The Best Time to Prune Ivy

The Best Time to Prune Ivy

Ivy can climb walls and other structures up to 30 feet high.  Ivy is recognized as an evergreen plant often found trailing the ground or clinging to buildings and fences. The plant grows aggressively given fertile soil, light and enough water. It is often necessary to prune the plant to keep it from taking over an area.

General Pruning

General pruning to shape or reduce the size of a plant, increase branching or control growth can occur year-round. Ivy plants will quickly recover with new growth as soon as conditions of water, nutrients and temperature are favorable. Remember that pruning encourages growth, so regular pruning may be required to control plant growth. It is safe to remove large amounts of plant material. As long as you leave 18 to 24 inches of stem, the stem will branch and regrow.
Pruning to Encourage Growth

Pruning the tips of ivy plants encourages branching and new growth, which is useful when a large area needs covering or bald spots are evident. Late winter or early spring pruning is best to encourage new growth. It is easy to assess the vines while they are dormant and determine where new growth is needed. Branching occurs at the cut tips, and the vines grow vigorously.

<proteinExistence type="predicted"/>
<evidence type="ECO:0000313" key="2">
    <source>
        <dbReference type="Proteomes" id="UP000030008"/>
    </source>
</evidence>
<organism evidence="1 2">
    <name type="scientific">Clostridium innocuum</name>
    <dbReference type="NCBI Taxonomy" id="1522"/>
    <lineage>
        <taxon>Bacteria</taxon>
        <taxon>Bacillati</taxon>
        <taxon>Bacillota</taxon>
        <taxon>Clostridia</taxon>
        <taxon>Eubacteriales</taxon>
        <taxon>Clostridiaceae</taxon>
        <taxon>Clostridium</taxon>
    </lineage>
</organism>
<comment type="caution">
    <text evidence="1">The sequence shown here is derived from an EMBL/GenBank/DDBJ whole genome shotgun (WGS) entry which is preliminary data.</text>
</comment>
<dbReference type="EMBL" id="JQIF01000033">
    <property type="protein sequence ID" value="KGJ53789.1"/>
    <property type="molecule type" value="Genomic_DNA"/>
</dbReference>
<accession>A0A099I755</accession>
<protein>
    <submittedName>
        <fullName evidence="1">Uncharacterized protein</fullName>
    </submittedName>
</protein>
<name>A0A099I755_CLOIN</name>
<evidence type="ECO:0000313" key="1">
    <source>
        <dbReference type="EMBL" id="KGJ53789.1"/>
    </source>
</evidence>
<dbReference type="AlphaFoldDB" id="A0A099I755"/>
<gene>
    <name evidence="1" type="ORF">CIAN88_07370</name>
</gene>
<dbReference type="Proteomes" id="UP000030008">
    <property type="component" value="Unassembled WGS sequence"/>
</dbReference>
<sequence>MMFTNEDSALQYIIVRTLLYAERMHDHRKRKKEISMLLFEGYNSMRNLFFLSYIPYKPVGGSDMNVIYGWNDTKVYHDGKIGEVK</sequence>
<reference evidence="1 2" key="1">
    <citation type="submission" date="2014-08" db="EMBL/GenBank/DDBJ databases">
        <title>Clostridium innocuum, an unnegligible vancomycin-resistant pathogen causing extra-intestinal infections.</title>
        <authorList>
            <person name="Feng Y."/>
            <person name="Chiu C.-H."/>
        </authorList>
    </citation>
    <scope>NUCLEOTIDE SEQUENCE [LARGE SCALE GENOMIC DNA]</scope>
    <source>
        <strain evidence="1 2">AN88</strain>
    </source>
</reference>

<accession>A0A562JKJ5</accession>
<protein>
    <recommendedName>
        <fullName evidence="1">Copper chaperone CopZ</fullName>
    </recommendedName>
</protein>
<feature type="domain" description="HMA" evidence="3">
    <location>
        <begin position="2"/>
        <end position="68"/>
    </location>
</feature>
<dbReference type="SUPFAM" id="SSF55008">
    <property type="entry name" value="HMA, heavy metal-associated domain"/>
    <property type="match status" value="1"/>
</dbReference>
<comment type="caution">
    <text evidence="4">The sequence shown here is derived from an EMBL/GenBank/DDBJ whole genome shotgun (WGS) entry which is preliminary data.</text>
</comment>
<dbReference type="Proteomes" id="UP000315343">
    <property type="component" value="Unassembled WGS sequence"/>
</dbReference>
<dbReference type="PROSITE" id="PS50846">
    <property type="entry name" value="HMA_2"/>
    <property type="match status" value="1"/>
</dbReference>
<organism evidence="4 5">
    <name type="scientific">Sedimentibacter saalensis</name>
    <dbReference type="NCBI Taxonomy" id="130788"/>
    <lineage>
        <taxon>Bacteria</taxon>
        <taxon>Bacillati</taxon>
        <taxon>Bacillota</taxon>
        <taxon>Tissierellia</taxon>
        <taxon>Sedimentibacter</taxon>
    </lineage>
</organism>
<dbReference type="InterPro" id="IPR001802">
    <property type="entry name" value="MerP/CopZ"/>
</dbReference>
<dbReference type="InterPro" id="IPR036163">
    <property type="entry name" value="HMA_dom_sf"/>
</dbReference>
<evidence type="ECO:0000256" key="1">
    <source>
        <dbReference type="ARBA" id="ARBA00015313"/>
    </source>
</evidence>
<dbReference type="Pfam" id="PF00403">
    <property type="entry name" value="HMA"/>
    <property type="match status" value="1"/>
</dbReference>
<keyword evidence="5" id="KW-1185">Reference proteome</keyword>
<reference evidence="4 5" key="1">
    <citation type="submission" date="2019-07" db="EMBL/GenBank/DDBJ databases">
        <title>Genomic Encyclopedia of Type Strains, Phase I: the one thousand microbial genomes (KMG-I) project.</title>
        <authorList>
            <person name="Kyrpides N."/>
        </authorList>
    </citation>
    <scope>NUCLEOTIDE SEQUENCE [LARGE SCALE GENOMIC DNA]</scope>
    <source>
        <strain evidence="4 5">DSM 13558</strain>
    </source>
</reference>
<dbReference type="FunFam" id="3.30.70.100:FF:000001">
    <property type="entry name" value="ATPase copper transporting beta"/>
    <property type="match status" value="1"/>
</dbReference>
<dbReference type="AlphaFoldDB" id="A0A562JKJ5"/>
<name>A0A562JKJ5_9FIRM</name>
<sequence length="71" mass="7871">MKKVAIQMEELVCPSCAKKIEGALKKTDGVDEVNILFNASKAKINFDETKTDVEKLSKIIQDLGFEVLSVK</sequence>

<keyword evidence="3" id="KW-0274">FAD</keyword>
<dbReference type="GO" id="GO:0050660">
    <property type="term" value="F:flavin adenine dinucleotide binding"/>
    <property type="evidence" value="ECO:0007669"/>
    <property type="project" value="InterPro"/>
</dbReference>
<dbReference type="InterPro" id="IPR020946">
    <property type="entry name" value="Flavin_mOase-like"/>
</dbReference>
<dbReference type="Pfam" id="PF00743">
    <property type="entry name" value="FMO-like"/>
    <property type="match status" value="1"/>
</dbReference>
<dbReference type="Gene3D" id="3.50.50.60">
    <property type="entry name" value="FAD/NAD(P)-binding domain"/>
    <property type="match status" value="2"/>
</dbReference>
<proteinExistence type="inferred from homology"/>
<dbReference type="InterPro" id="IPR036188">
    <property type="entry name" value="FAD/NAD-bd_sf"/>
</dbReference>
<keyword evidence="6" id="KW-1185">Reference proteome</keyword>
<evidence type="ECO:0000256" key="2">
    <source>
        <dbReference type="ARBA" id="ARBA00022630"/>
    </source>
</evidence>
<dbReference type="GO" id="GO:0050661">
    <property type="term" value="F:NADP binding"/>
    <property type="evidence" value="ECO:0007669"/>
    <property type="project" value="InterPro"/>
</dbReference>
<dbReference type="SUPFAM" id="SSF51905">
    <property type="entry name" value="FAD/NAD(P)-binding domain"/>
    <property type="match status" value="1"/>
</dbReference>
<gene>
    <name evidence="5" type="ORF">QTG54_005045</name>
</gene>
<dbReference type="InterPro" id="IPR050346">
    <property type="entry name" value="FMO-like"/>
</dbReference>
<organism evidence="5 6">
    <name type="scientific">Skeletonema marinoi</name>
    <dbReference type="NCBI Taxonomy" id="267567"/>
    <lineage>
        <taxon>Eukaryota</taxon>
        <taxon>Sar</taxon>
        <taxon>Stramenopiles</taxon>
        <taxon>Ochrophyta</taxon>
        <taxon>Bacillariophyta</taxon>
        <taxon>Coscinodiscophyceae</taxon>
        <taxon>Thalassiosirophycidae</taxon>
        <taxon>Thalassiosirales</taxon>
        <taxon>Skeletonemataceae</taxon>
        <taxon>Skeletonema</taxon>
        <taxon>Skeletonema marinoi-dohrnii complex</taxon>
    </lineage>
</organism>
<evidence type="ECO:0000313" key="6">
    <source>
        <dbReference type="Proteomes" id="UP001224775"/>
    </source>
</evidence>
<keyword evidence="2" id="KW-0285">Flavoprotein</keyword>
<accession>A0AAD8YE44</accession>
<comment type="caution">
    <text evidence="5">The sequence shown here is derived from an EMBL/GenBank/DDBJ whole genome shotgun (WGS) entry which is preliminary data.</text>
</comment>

Rejuvenating Older Plants

When an ivy plant becomes large and overgrown, it is possible to remove the older vines and rejuvenate the plant with new growth. Severe pruning in the late winter or early spring allows you to see and remove the most aggressive vines and encourage new, controllable growth. Cut stems back to a more manageable size and pull out the excess vines. Leaving at least 18 inches on each healthy vine gives them plenty of encouragement and room to grow.

How to Prune

All ivy varieties are pruned the same way. Using a clean pair of hand pruners or loppers to cut stems about 1/2 inch above a leaf or bud. New growth tips will emerge from the bud or leaf node. Long-handled loppers allow you to reach farther into the plant than you can with pruning shears. They are also best for cutting vines larger than ½ inch in diameter. Once the vine is cut, pull the detached vine free. Always be sure of your target before cutting through the stem to avoid cutting hidden cables along with the vine.